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An Overview Of The Higher Rights Of Audience

  • Datalaw Admin
  • Jul 3, 2019
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Generally, the right of an audience is a term or concept used to describe whether a person has the rights to conduct a legal case or proceedings on behalf of another person. These rights are available to barristers in every type of court while solicitors exercise this right in the magistrate and lower courts. If a person does not have the higher rights of the audience then he cannot conduct legal proceedings in high courts on behalf of another person, an act to do this will be considered a criminal offence punishable by law.

In order to be able to represent Clients in the Higher criminal or civil court the SRA (solicitor’s Regulation Authority) demand that solicitor’s get accredited by completing the higher rights of audience assessment exercise, the higher rights of the audience is used to equip legal practitioners and conduct more effective legal issues in all the courts. Acquiring the needed skill to handle civil or criminal legal issues in the higher court is real merit is a solicitors career and its services to a potential client, not to mention the increase in the professional status and career potential of a legal practitioner. For legal practitioners to gain rights of audience for both criminal and civil legal issues, the advocacy assessment exercise is a must requirement, whether in the form of a written examination or practical assessment. The HRA ( higher human rights of audience ) qualification enhance solicitors capabilities in living up to its client expectation, it creates a cost-effective and complete service reading for a potential client. The SRA solicitors right audience came into existence in 2011 replace the solicitor higher rights of audience regulations which came into existence on 1st April 2010, under this assessment there is the civil and criminal test or both which should be passed by the solicitor in order to hold higher rights in all courts.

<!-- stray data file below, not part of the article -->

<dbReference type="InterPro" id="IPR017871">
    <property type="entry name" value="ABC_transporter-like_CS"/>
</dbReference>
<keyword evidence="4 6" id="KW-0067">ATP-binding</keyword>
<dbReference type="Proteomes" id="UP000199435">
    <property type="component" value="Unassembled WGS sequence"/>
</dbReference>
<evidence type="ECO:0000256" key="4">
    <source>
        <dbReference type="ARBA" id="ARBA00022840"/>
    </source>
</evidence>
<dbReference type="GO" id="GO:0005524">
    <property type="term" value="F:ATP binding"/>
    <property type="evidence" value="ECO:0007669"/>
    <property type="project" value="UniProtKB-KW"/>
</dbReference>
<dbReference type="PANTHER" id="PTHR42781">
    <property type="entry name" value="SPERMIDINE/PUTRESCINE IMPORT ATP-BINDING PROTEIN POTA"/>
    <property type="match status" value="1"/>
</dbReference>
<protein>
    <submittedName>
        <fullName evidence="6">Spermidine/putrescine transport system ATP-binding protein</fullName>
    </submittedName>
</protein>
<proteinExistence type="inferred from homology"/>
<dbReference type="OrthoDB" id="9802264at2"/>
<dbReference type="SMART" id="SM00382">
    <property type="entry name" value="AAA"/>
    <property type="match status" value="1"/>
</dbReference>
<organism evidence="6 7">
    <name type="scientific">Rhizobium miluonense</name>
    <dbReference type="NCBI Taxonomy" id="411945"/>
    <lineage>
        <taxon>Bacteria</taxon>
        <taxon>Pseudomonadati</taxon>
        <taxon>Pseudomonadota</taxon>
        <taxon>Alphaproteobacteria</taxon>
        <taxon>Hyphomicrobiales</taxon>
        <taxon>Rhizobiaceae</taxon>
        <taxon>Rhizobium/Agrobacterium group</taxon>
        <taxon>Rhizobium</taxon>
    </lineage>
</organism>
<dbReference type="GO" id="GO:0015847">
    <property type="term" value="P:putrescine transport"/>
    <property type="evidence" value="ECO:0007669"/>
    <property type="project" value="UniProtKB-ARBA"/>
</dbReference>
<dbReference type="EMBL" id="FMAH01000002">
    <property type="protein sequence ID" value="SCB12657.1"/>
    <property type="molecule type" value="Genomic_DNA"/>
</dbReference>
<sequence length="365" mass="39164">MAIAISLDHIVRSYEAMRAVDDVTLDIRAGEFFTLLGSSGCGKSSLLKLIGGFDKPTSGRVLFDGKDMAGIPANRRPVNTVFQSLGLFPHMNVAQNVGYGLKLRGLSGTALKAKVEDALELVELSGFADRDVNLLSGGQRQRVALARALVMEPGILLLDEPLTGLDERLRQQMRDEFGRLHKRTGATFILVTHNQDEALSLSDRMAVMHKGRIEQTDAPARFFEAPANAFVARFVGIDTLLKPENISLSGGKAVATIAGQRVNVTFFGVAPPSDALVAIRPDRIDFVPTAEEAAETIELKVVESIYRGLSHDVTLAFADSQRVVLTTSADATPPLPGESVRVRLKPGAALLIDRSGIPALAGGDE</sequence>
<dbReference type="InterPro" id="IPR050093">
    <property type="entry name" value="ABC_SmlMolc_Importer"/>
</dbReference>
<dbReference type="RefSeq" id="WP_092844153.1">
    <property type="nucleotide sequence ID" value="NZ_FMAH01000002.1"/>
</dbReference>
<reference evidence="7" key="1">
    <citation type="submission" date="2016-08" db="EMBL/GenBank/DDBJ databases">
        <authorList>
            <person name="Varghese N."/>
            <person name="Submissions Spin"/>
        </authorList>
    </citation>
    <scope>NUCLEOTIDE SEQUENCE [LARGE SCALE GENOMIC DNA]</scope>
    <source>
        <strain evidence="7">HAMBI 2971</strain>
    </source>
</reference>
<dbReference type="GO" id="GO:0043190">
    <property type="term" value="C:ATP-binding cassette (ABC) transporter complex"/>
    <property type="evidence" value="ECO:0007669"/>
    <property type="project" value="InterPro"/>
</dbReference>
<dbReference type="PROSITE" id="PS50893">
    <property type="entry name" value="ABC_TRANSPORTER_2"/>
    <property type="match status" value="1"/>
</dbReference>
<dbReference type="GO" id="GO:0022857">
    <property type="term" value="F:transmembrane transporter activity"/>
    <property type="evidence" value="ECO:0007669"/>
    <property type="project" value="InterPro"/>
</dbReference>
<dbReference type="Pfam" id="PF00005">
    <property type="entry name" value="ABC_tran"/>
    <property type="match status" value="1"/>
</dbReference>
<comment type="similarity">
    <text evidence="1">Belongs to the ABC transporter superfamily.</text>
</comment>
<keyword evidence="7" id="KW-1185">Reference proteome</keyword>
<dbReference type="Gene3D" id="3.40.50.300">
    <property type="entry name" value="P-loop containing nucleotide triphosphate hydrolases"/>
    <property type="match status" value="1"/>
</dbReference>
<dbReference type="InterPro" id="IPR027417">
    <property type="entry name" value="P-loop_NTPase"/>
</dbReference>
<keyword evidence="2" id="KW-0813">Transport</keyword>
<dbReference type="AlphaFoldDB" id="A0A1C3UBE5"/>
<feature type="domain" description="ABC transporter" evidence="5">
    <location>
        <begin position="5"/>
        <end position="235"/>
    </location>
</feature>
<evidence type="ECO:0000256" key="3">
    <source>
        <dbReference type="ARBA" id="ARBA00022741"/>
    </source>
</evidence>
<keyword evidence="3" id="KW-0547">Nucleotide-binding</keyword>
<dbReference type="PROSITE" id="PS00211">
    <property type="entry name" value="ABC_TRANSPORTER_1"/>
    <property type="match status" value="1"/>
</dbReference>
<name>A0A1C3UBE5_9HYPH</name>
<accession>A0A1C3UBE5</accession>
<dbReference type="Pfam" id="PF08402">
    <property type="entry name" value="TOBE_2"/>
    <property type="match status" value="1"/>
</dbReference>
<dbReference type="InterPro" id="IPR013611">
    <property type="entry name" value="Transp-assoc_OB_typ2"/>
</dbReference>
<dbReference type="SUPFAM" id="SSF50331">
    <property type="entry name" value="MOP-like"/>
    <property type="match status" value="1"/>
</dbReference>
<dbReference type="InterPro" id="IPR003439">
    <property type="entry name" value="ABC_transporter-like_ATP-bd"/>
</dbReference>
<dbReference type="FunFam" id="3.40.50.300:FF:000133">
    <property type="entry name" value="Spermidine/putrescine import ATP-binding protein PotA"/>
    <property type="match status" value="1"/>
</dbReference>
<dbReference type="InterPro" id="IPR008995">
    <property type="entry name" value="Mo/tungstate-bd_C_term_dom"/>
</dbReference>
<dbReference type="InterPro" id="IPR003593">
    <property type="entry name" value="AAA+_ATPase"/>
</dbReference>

The higher human rights advocacy assessment prepares solicitor for a higher challenge, that of appearing in higher court as this requires a lot of qualifications on the part of the layer or legal a practitioner that is to take on a case in a higher court, this assessment test or programme helps to fortify the legal practitioner in issues involving criminal or civil rights and issues involving infringement of right of a given client. The assessment or programme is fortified with a different section where the solicitor receives the much-needed information that he might be tested on either by conducting a practical test or a direct examination after completing the course, most Universities of law offer a short time duration in which to study the course, at a pace suitable for the intended legal personnel that wants to upgrade his/her qualification so as to be able to appear in higher courts which otherwise will be impossible. In order to progress and develop as a legal practitioner rather than just adding ranks in order to become a senior associate, the SRA advocacy assessment will prove to be very helpful. The roles or ranks of a barrister and a solicitor are quite different, solicitors are not granted many rights as that of the barristers who are granted the right of the audience, hence are able to appear in higher level court such as the high court, court of appeal, the house of Lords, crown courts. Solicitor can, however, be granted the right of audience as that of barrister if they can undergo the required training and meet up the advocacy assessment programme, they can then be granted the right of “solicitor advocates” since solicitor advocates can discharge similar duties as that of barristers that of being able to represent clients in higher courts and specialises in civil and criminal law. The higher rights to audience course usually last for a few days and are divided into two sections, section 1 centres on evidence and litigation, section 2 focuses on advocacy which also include elements such as ethics and performance. The SRA expectation from solicitor advocates of these courses include been able to as in the evidence side, identify main legal and factual issues, comprehensively explain and handle opponents case, respond correctly to new findings and theorem and been able to back these up with appropriate submission and objections, on the side of advocacy, the SRA expects a clear questioning strategy, been able to provide and win arguments concerning legal issues and successfully present all these before the judge.

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